Synchronization in Automation Testing with selenium.

When you ask selenium tester what is the most common issues he is facing during his automation testing experience, the first thing he would say is Sync problem.

Let’s take a bird eye view on this and will take deep dive on the synchronization issues and how to address them.

Selenium framework has several methods to address the synchronization issues. Mainly they are segregated into two different varieties.

  • Implicit waits
  • Explicit waits

Implicit wait:

This is the most common wait type we use; it is also called as default wait. The page load time out, and the timeouts.implicitwait is the two types of implicit wait. The implicit wait meaning that the driver has to wait until the web element is existed on the dom. It will come out of the waiting loop if element exists beforehand. Example you have given 10 seconds on element x, and it has loaded in 2 seconds web driver knows it and goes to next step without waiting for 10 seconds. It is called as implicit wait.

driver.manage().timeouts().pageLoadTimeout(10, TimeUnit.SECONDS);
driver.manage().timeouts().implicitlyWait(10, TimeUnit.SECONDS);

Explicit wait:

Explicit waits are defined on the particular web element to wait until the property value becomes true.

It will pole every 500 milliseconds to get the property value and verifies it with defined value.

Examples:

//webdriver wait class
WebDriverWait wait = new WebDriverWait(driver, 30);
wait.until(ExpectedConditions.elementToBeClickable(driver.findElement(By.xpath(menu))));

//for multiple elements
WebDriverWait wait = new WebDriverWait(driver, 30);
List options = driver.findElements(By.xpath(option_to_select));
wait.until(ExpectedConditions.visibilityOfAllElements(options));

//Another example
WebDriverWait wait = new WebDriverWait(driver, 30);
wait.until(ExpectedConditions.invisibilityOfElementWithText(By.className("jqx-fill-state-normal"), "Loading..."));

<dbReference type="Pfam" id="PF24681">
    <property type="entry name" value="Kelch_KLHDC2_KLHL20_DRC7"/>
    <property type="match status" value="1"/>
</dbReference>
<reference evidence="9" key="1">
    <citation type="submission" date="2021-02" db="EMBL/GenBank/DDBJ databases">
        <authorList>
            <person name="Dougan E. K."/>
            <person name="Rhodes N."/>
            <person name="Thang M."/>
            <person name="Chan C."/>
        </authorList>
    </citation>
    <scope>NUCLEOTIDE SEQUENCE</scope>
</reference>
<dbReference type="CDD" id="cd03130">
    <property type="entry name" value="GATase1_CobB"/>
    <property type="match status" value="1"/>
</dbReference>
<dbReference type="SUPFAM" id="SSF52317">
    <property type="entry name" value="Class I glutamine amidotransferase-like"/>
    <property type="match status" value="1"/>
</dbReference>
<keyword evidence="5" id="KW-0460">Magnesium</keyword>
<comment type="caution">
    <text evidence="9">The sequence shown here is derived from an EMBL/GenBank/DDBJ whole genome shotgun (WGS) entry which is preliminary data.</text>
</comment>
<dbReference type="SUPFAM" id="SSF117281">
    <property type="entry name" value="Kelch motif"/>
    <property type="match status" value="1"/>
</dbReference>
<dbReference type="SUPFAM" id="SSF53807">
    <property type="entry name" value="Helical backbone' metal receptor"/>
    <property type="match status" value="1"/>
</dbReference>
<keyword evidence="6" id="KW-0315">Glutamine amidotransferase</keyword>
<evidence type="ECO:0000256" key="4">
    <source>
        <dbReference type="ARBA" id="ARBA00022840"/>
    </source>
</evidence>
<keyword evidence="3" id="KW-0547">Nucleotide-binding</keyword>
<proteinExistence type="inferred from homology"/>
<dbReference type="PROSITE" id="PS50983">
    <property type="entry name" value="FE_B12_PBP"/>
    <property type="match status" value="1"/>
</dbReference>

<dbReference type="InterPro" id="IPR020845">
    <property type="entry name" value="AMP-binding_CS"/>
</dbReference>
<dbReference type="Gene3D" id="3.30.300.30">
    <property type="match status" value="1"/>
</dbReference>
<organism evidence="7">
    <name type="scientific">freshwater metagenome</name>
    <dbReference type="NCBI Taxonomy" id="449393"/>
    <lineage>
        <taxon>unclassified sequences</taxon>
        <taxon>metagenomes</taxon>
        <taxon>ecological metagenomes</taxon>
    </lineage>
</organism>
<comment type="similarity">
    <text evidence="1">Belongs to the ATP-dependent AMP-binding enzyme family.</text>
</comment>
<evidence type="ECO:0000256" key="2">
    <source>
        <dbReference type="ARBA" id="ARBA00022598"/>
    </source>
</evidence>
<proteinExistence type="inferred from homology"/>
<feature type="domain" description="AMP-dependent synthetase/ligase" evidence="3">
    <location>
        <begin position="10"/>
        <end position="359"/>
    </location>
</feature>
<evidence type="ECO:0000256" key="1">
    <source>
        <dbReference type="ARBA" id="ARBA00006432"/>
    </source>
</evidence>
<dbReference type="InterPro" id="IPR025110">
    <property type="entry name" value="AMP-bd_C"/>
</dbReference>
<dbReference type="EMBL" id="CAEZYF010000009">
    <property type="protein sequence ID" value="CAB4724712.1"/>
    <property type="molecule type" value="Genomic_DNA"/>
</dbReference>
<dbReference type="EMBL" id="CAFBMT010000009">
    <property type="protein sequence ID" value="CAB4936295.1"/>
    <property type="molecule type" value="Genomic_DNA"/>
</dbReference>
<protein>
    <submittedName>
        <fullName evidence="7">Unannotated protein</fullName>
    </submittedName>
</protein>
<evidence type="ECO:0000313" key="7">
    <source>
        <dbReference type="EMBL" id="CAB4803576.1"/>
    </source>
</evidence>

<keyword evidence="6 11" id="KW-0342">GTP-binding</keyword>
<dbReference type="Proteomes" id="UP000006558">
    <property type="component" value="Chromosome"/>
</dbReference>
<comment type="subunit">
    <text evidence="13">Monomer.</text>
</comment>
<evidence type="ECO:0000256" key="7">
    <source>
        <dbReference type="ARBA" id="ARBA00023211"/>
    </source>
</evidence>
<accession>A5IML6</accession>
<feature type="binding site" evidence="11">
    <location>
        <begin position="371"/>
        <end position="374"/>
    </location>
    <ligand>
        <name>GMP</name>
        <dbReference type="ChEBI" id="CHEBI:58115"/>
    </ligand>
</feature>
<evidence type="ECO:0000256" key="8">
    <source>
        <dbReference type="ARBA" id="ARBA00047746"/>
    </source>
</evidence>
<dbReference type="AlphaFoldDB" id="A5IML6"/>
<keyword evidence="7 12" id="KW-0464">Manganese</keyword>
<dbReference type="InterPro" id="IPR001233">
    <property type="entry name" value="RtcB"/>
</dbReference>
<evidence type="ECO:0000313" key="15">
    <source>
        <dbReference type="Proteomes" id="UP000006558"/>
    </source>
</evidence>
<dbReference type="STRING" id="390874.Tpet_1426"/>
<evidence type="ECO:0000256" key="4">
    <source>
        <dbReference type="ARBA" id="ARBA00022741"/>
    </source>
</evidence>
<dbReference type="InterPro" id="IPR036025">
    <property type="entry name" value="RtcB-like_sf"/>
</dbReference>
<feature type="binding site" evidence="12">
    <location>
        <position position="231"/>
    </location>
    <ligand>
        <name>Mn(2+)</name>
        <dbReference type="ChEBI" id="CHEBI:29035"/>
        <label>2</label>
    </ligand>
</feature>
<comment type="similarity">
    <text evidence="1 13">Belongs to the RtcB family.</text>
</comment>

Fluent wait:

Fluent waits also called as explicit waits, but only difference being we can define interval to pole and can tell to ignore any exceptions. It will be useful to save resources not to check every 500 milliseconds if element load takes long time.

Wait<WebDriver> fluentwait = new FluentWait<WebDriver>(driver)
                        .withTimeout(20, TimeUnit.SECONDS)
                        .pollingEvery(1, TimeUnit.SECONDS)
                        .ignoring(java.util.NoSuchElementException.class);
fluentwait.until(ExpectedConditions.invisibilityOfElementWithText(By.className("jqx-fill-state-normal"), "Loading..."));

The another type of wait is normally not recommended is static wait or pause the program.

Thread.sleep(500);

So, the gist is the know when to use what. Fluent wait is used when application slower and running in a slow paced machine where we don’t want driver to hit every 500 milliseconds, and you know it will not come till 2 sec or 3 seconds, we can define the polling interval. I am guessing this as it is synonymous to implicit wait where the default polling is 500 ms.

We can use web driver wait almost in all cases where we know element loading is taking place, but the properties are not loaded until some other action is completed, example, state dropdown is enabled only when country drop down is selected, in that case we can use expected conditions on the enabled of the state dropdown after country select.

Default waits or implicit waits are used when we know dom loading is taking some time and not to give wait on existence of each element. Normally this would serve the purpose, but angular applications waits plays key role in test execution failures.

If we use waits wisely and where ever we need depending the application behavior with limited use of static waits will improve the script quality drastically.

Thank you.

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